December 1, 2013

A Survey of Musculoskeletal Injuries Associated with Zumba

Jill Inouye MD; Andrew Nichols MD; Gregory Maskarinec PhD; and Chien-Wen Tseng MD, PhD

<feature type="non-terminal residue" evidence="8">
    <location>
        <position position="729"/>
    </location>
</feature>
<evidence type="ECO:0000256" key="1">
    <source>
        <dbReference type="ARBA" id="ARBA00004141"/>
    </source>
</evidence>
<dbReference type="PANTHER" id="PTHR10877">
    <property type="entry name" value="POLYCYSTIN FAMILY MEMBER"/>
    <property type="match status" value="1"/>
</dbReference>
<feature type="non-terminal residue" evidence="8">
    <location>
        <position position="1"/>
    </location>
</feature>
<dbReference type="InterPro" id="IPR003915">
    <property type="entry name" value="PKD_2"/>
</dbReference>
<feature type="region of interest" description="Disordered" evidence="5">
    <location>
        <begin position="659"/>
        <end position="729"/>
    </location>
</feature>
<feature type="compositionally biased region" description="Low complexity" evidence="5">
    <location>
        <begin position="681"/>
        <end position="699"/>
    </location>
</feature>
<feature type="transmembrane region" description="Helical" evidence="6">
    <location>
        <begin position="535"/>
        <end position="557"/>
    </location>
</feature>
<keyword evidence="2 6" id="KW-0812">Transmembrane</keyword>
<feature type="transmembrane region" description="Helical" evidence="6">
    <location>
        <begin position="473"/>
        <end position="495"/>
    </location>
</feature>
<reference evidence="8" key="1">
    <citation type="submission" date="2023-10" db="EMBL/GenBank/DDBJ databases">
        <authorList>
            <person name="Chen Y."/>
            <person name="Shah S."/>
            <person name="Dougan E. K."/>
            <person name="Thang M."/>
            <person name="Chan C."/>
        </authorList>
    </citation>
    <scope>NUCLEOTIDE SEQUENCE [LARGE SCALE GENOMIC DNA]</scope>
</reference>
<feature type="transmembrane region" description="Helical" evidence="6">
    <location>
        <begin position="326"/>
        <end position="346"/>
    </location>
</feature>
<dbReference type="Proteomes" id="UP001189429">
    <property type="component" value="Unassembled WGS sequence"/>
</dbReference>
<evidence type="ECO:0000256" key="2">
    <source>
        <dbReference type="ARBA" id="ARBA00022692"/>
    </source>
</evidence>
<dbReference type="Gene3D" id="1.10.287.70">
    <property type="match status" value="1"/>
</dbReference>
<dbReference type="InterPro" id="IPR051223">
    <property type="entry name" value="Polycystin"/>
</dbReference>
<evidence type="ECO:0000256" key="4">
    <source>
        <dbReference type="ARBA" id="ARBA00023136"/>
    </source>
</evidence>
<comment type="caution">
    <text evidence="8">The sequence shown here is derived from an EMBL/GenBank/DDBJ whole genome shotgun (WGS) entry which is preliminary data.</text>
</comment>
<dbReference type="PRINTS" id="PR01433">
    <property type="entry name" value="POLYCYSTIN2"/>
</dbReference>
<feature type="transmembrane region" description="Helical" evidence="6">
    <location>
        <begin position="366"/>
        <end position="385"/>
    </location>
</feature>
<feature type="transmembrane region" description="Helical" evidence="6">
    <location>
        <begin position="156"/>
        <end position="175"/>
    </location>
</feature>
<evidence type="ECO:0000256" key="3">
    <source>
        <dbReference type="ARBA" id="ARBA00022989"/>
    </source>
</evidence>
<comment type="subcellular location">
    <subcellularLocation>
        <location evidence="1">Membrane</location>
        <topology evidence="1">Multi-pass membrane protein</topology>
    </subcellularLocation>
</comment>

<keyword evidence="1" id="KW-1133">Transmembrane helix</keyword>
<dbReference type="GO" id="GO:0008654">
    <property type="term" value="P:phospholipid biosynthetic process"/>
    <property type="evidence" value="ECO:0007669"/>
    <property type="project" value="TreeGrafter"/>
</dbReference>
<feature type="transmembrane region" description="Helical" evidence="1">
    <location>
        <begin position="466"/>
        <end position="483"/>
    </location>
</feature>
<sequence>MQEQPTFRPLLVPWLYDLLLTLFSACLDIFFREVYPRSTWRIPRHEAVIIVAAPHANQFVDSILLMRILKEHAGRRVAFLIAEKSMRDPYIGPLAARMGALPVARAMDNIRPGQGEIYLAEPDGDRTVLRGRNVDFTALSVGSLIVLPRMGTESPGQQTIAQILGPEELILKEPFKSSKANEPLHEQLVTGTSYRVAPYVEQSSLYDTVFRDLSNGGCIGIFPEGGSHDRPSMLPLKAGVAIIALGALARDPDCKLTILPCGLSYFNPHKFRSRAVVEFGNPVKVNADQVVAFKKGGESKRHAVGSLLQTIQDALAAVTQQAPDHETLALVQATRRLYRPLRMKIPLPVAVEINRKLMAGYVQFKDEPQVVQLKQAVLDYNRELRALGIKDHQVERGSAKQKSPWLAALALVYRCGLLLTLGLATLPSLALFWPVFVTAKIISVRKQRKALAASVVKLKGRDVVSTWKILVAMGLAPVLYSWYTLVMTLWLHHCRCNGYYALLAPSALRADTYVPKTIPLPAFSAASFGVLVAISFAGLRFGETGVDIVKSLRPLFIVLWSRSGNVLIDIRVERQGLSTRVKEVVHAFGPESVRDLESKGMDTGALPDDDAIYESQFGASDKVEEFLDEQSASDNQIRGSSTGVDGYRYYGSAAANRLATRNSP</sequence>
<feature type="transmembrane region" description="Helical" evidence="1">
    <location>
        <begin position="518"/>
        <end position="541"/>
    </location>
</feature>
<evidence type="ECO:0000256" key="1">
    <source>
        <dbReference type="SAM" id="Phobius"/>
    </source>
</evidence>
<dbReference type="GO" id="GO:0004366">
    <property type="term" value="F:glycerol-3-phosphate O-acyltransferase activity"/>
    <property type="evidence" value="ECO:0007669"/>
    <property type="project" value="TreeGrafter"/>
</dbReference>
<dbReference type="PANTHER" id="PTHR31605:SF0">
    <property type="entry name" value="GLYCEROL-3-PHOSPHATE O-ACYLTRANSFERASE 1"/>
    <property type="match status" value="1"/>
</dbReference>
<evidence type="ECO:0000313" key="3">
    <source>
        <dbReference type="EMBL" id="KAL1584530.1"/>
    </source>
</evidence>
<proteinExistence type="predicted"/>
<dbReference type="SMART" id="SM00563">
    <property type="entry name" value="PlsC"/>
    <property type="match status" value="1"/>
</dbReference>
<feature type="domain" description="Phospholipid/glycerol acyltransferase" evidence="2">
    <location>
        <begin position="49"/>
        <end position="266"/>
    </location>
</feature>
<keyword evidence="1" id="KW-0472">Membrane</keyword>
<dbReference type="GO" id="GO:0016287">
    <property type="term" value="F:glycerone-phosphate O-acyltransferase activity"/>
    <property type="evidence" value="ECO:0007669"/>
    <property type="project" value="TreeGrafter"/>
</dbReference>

Zumba is a highly popular Latin-inspired dance fitness program with ~14 mil- lion participants in 150 countries. However, there is little-published data on the rates or types of injuries among participants. We surveyed a convenience sample of 49 adults (100% participation) in 5 Zumba classes in Hawai‘i. Participants described any prior Zumba-related injuries. We used t-tests and logistic regression to determine if participant demographics or intensity of Zumba classes were associated with injuries. Participants were mostly female (82%), averaged 43.9 years of age (range 19 to 69 years), and took an average of 3 classes/week (1-2 hours/class) for an average of 11 months. Fourteen participants (29%) reported 21 prior Zumba-related injuries. Half of the 14 injured sought care from medical providers for their injuries. Of the 21 injuries, the most frequently injured sites were knees (42%), ankles (14%), and shoulders (14%). Participants with Zumba-related injuries did not differ significantly in age, months of Zumba, or hours/class compared to those who did not experience injuries. However, participants who reported injuries took significantly more classes/week (3.8 versus 2.7 classes, P = .006) than non- injured participants. In logistic regression, taking more classes/week remained significantly associated with injuries (odds ratio 3.6 [95% confidence interval 1.5 – 8.9, P = .006]) after controlling for age, gender, months of Zumba, and hours/class. Given Zumba’s health benefits, our finding that 1 in 4 Zumba participants have experienced injuries indicates the need to improve Zumba routines, instructor training, and health provider counseling to reduce injury risk.

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